Clinical psychologists (Psychotherapists)
Before we look at the work of clinical psychologists, let’s get a couple of FAQs out of the way:
Q1: What is the difference between Clinical Psychologists and Psychotherapists?
Clinical Psychology focuses on the assessment, diagnosis, and treatment of mental health problems. Psychotherapy – an umbrella term referring to a range of therapies – is a subset of that.
As Clinical Psychologists are typically trained in more than one modality, they can be considered Psychotherapists. (By that definition, Counsellors trained in multiple modalities are Psychotherapists too.)
Clinical Psychologists differ from Psychotherapists in the emphasis of their work. They either specialise in research, working in laboratory or academic settings; or applied clinical psychology, working with clients in clinical and private settings. On the other hand, Psychotherapists on and of their own do not do any research, and can also be found in medical and community settings.
Q2: Are all Psychologists Clinical Psychologists?
While “clinical psychologist” and “psychologist’ are used interchangeably, usually, only the former can offer one-on-one psychotherapy. The latter refers to any individual with a psychology degree, even if they were an organisational or forensic psychologist.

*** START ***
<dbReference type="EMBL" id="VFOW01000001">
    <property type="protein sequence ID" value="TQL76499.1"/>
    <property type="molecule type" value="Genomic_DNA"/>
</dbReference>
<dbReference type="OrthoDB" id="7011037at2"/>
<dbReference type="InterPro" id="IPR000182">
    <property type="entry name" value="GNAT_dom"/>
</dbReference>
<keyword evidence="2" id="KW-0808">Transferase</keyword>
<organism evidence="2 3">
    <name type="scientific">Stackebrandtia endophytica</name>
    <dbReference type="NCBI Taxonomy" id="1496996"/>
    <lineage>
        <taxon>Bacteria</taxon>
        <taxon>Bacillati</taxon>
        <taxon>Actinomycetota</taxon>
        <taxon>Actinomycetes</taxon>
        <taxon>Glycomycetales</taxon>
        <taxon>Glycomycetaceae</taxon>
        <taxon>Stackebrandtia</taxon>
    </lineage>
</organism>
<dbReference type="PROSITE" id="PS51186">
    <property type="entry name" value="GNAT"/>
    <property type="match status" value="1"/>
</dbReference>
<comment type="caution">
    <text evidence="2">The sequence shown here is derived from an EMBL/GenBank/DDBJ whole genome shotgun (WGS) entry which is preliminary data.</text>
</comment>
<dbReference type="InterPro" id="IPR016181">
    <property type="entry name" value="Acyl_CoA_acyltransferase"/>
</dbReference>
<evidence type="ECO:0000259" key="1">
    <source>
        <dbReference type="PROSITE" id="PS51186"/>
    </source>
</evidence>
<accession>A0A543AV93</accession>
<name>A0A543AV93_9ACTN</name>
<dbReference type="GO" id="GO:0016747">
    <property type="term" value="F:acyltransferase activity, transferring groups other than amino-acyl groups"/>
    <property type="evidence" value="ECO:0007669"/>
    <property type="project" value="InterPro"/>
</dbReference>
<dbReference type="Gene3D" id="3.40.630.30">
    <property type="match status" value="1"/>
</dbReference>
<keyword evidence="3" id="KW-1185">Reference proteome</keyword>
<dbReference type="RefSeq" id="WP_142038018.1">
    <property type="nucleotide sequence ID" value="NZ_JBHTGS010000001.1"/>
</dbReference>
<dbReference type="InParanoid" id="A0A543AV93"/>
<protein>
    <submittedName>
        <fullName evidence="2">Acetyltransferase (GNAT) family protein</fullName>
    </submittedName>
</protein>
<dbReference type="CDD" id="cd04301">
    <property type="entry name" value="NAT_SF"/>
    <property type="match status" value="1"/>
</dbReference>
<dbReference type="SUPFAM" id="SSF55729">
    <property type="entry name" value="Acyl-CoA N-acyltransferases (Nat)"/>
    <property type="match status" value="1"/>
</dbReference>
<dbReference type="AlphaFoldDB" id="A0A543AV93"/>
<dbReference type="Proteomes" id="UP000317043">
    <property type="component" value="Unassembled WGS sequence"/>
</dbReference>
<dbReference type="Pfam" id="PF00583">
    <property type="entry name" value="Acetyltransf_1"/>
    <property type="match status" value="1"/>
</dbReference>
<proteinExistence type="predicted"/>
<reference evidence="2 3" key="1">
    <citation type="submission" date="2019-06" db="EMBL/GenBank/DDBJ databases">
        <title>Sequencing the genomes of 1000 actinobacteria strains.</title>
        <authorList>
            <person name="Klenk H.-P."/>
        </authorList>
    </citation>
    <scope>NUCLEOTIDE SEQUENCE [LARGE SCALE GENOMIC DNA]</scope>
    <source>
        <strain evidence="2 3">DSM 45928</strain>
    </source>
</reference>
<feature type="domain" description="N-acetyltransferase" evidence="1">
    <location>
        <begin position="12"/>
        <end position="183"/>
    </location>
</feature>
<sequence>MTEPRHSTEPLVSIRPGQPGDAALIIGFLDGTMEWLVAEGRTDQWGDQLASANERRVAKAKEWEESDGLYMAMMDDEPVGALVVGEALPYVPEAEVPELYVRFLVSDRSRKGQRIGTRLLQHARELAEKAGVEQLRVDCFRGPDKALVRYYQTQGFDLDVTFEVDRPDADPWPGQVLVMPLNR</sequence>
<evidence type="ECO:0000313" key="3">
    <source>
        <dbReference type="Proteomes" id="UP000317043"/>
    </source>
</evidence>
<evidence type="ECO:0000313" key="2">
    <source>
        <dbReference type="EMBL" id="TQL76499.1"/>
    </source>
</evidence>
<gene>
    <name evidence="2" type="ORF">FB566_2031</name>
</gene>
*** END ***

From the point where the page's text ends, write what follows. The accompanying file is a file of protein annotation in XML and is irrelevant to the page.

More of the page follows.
How it works: Promote growth and healing, as well as provide diagnoses. Psychotherapists build a shared understanding of how your problems were developed and maintained. Beyond conversation, they may also use worksheets, exercises, and experiments.
Psychotherapy helps identify and replace unhelpful thoughts and behavioural patterns that limit your quality of life. It can be short-term for immediate issues or long-term for withstanding and complex ones. That may mean processing past trauma and how it may affect you today, or learning skills to overcome social anxiety.
Who it benefits: Clients who wish to change aspects of their lives that are deep-rooted, manifesting in the “here and now” at a subconscious level.
Scenario: Through the lens of Cognitive Behavioural Therapy (CBT), for instance, you may attribute your maladaptive perfectionism or fear of failure to core beliefs like “I’m not enough” or “I’m not worthy”.
Psychotherapists using CBT could help you view stressful situations more objectively and practise coping skills and relaxation methods (e.g. breathing techniques) as they unfold.
How it works: Psychiatrists can diagnose patients and prescribe medication (often combined with psychotherapy). They tend to work closely together with clinical psychologists.
Who it benefits: Clients who require a clinical diagnosis or medication to relieve symptoms that are inhibiting their functioning.
Finding the right fit
Choosing the right practitioner is one foot in the door, but your level of comfort, openness, and compatibility with their style is the other. In Linda’s words, it’s about finding the right person and not necessarily the right degree. At Intellect, all five groups of mental health practitioners work hand-in-hand and refer clients to one another where beneficial.
“Everybody in Intellect wants the best for the client. We work towards that while providing a cross-collaboration of care and support, with the hope for people to get the most out of their lives,” Robyn concluded.
In between sessions, users can count on the Intellect app, which complements the services of our professionals with self-guided exercises. Among these features is our learning path on Anxiety & Worry, a short course which reduced anxiety levels by 45% for users in Singapore.
Learn more about Intellect for businesses here.